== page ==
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When Good Intentions Go Wrong: The NFL 'Nigga' Penalty

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Before I even get into the proposed NFL rule accessing a 15-yard penalty for using the word "nigga" (I refuse to say "N-word" as it is a complete cop-out) in all its iterations on the field, I offer a moment of full disclosure: I don't use the word, or at least I make conscious effort not to. This is mostly in deference to my mother who grew up in the midst of Jim Crow and my great-grandmother who was born into slavery (yes, my family is only three generations out of slavery). I have friends and family who do say "nigga" unflinchingly, and for the most part I pay it little mind.

This week at the behest of John Wooten, whom I have a great level of respect for, and on the tails of the Martin/Incognito controversy, the NFL rules committee is considering the idea of a 15-yard penalty for saying "nigga" during a game. The proposal has, to no surprise, re-sparked conversations and debates about the use of the word ranging from its morphing etymology to who can say it and how.

I really hope the league sees all the reasons why this can't work, including...

The rule already exists

The NFL has rules addressing player conduct during game play including...

2014-02-26-NFLRule.JPG
Pretty straight forward to me.

If you ascribe to the idea that the word "nigga" is offensive what part of this rule doesn't apply? Creating a rule addressing one word or phrase is redundant at best. It also creates an unwanted hierarchy of offensiveness. It's not ok to call Michael Sam "nigga" but there is no "fag" or "homo" rule, so...

For those who argue that the NFL needs to conform to the laws that govern workplace culture 1) it's by no means a standard workplace 2) the rule does not address the NFL workplace as a whole but rather one relatively small, though important, portion of the overall NFL work environment. It is the equivalent of saying that there is no cursing in the office bathroom on Fridays from 1 to 4 p.m.

The rule enforced by (very) rich (very) white men

I am under no delusion that Roger Goodell or any NFL owner has ever owned any of my ancestors. That said the word gained its prevalence and pervasiveness during a time when some -- if not all -- of their ancestors owned the ancestors of the black players who make up 70 percent of the league. Should an organization with no black majority owners and a very small handful of black coaches and executives be legislators of black culture? And yes, regardless of where you stand on the "nigga" line it is in fact a matter of culture.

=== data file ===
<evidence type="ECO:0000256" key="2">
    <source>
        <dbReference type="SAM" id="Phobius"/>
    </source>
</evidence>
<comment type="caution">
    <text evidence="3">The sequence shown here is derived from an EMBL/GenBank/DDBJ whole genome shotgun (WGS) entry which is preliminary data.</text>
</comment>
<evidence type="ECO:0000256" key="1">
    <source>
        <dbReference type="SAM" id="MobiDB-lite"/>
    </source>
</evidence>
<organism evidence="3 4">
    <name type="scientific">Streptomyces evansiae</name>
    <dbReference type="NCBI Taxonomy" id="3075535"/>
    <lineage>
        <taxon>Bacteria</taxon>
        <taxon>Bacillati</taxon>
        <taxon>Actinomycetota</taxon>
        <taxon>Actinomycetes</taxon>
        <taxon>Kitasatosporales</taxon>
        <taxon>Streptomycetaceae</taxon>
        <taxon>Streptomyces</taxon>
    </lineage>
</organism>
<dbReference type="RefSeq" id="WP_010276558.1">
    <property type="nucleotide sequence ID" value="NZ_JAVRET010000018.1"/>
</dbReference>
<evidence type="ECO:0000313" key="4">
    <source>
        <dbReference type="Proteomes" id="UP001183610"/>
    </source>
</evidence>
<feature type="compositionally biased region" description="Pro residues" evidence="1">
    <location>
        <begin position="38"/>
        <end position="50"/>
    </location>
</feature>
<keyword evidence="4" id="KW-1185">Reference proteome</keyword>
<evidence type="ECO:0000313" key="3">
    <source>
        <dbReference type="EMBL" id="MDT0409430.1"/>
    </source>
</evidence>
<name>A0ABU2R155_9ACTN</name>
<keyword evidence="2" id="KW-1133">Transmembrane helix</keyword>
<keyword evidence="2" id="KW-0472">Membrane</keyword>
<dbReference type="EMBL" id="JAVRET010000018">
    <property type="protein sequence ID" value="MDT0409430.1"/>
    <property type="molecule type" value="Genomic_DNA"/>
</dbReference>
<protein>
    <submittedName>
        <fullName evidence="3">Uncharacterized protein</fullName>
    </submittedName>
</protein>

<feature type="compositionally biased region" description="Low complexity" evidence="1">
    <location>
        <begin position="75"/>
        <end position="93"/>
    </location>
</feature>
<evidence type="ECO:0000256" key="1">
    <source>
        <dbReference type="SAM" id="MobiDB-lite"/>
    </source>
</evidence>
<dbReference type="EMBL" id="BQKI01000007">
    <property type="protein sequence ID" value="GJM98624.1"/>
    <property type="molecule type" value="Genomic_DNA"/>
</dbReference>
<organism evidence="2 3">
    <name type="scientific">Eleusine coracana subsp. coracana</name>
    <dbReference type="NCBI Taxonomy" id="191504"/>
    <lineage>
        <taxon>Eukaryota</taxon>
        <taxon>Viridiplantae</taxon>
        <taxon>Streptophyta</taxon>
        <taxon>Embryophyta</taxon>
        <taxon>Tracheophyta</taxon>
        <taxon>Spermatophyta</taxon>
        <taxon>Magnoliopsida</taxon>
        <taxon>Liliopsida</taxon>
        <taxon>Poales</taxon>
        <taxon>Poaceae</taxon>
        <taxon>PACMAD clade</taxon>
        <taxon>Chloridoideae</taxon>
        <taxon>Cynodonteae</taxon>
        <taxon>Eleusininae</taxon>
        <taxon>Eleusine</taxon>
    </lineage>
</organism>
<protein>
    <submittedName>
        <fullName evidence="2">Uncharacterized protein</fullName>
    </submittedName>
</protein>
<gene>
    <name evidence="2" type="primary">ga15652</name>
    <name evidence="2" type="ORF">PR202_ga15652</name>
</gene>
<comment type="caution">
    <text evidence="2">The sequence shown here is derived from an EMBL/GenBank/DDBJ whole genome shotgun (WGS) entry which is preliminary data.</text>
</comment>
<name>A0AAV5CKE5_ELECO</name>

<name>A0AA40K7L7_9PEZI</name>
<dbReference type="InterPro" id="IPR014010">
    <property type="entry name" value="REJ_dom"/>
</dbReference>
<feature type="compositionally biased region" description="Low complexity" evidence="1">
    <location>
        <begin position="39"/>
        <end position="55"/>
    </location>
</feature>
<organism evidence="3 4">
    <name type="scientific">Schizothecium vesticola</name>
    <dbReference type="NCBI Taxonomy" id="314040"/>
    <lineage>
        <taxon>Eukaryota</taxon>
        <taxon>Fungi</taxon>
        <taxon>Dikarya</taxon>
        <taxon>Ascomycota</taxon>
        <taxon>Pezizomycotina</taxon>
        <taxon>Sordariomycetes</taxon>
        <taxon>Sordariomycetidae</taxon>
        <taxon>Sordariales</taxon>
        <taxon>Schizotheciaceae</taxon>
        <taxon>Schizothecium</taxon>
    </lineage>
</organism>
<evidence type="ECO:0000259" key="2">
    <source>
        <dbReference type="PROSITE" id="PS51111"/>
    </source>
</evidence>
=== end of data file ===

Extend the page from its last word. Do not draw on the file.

No NFL referee will (or wants to) throw that flag

Consider this part two of the previous paragraph. There are a relatively small number of black referees in the NFL and I have a hard time picturing Ed Hochuli calling a 15-yard "nigga" penalty on the offense. Add to this the number of judgement calls a football referee has to make during the course of a game as 22 incredibly large, incredibly fast men collide into each other and I would venture to guess that how players address each other is the least of their concern.

The rule will do nothing to curb the word's use

The John Wootens of the world would love nothing more than to see the word and all its forms erased from the lexicon. So much so that it has become the Lord Voldemort of language (he that shall not be named). To that cause, this rule is the most ineffectual option possible. This cause is a cultural one, not one of fair play or competition. This rule is the equivalent of cutting the top off of a dandelion and ignoring the roots that choke off the flowers around it.

There are so many other issues the league needs to address first

If the NFL is in need of addressing cultural taboo, there are a plethora of issues that are staring the league in the face that trump how black players acknowledge each other. The Washington Redskins sorely need a name change (and possibly the Chiefs as well). Again I call attention to the lack of minority ownership and executives. The specter of domestic violence (hello, Ray Rice). Marijuana use among players (hello, Bears/Ravens). Add to all of this, the entire world watching to see where the league's first openly gay player will get drafted and subsequently treated among his peers.

When cleaning a house it's best to throw out the garbage before you worry about sweeping up the dust.